Below is a press release from the Mississippi Department of Archives & History:
On July 7, 2021, Glen Cotton, Will Kelly, Corey Redd, and Christopher Windfield screened a rough cut of the new documentary film George Raymond: A Thirst for Freedom as part of the History Is Lunch series.
New Orleans native George Raymond was a central figure in some of the best-known Civil Rights Era actions in Mississippi, including the Freedom Rides, the Woolworth’s lunch counter sit-in, the Neshoba County Freedom Summer murders, and James Meredith’s March Against Fear. Movement stalwarts Anne Moody, C.O. Chinn, and Annie Devine counted him as an influence.
“But George Raymond’s death at thirty from heart failure has kept his reputation from matching his significance,” said filmmaker Christopher Windfield. “We made this documentary because we wanted to shine a light on Raymond’s accomplishments over the course of his short life.”
In the early 1960s Raymond moved to Canton to work with the Congress of Racial Equality registering voters, and in 1964 he was the Canton director for the Freedom Summer project. “George Raymond owned the vehicle James Chaney, Andrew Goodman, and Michael Schwerner were in the night they were kidnaped and murdered outside Philadelphia,” said Windfield “There was speculation Raymond may have been the original target. “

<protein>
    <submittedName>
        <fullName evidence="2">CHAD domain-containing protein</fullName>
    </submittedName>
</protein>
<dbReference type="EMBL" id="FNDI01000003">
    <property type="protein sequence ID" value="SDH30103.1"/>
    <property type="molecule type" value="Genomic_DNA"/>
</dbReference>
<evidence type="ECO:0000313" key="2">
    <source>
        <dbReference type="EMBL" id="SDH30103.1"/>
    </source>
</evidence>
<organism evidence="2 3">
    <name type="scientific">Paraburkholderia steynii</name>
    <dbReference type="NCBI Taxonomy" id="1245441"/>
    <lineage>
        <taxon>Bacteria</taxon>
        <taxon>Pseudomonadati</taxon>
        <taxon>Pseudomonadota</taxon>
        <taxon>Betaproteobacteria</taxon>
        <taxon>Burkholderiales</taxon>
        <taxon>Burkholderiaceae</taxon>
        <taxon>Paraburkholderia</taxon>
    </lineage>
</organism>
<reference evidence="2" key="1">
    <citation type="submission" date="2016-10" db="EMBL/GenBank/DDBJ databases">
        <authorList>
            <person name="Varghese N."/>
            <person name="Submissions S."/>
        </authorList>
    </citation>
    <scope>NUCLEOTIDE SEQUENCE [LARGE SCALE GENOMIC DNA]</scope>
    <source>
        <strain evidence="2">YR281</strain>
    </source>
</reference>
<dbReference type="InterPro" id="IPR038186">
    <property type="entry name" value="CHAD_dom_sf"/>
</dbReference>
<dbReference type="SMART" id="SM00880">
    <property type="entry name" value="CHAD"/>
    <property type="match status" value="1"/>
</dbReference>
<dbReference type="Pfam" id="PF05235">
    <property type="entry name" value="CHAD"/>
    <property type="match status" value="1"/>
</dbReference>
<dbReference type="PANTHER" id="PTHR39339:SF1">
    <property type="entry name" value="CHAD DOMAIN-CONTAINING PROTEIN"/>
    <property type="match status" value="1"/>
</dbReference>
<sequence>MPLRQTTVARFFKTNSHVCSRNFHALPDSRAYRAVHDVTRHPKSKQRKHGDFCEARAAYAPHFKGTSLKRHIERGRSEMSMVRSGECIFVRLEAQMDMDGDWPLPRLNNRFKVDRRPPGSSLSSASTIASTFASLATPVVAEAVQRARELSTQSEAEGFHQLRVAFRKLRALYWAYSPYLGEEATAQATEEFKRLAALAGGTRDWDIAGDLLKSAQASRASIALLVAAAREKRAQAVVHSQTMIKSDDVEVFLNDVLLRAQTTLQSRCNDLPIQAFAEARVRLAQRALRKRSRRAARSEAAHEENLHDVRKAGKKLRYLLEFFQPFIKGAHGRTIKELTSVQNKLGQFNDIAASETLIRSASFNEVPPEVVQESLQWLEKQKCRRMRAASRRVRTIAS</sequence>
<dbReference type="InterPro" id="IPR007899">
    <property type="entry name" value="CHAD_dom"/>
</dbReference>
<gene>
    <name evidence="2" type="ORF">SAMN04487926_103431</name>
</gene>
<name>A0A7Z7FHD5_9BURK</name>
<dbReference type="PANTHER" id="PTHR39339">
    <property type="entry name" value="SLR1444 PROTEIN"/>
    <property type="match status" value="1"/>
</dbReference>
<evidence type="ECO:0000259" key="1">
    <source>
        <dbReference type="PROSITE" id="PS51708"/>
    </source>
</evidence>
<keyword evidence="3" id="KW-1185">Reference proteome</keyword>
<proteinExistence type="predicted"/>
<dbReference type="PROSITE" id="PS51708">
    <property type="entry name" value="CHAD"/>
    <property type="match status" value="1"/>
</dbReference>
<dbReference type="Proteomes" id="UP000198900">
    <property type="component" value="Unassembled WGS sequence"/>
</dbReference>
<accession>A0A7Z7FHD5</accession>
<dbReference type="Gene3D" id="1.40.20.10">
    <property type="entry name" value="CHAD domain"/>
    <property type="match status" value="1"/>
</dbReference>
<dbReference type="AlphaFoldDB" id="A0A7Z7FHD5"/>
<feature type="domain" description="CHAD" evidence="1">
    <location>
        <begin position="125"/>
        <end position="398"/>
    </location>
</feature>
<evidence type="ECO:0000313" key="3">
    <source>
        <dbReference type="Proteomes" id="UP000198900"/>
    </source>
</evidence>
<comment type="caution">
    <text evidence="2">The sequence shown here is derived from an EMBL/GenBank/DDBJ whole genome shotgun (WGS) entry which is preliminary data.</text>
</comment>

Glen Cotton is the owner and director of the Freedom House Canton civil rights museum, which features a strong connection to George Raymond and his work there.
Will Kelly is a Brandon-based activist and community organizer who began his career working on Charles Evers’s 1971 gubernatorial campaign. He is president of The Arc of Freedom and Social Justice, a nonprofit company that conducts interviews and archives the stories of civil rights movement leaders
Corey Redd earned his BS in physics from Jackson State University. He is a vice president of The Arc of Freedom and Social Justice.
Christopher Windfield is the CEO of Drawn Up Films Productions. He holds a BA in graphic design from Jackson State University and an MA from the Academy of Art University. His previous films include The 30th of May.
History Is Lunch is sponsored by the John and Lucy Shackelford Charitable Fund of the Community Foundation for Mississippi. The weekly lecture series of the Mississippi Department of Archives and History explores different aspects of the state's past. The hour-long programs are held in the Craig H. Neilsen Auditorium of the Museum of Mississippi History and Mississippi Civil Rights Museum building at 222 North Street in Jackson.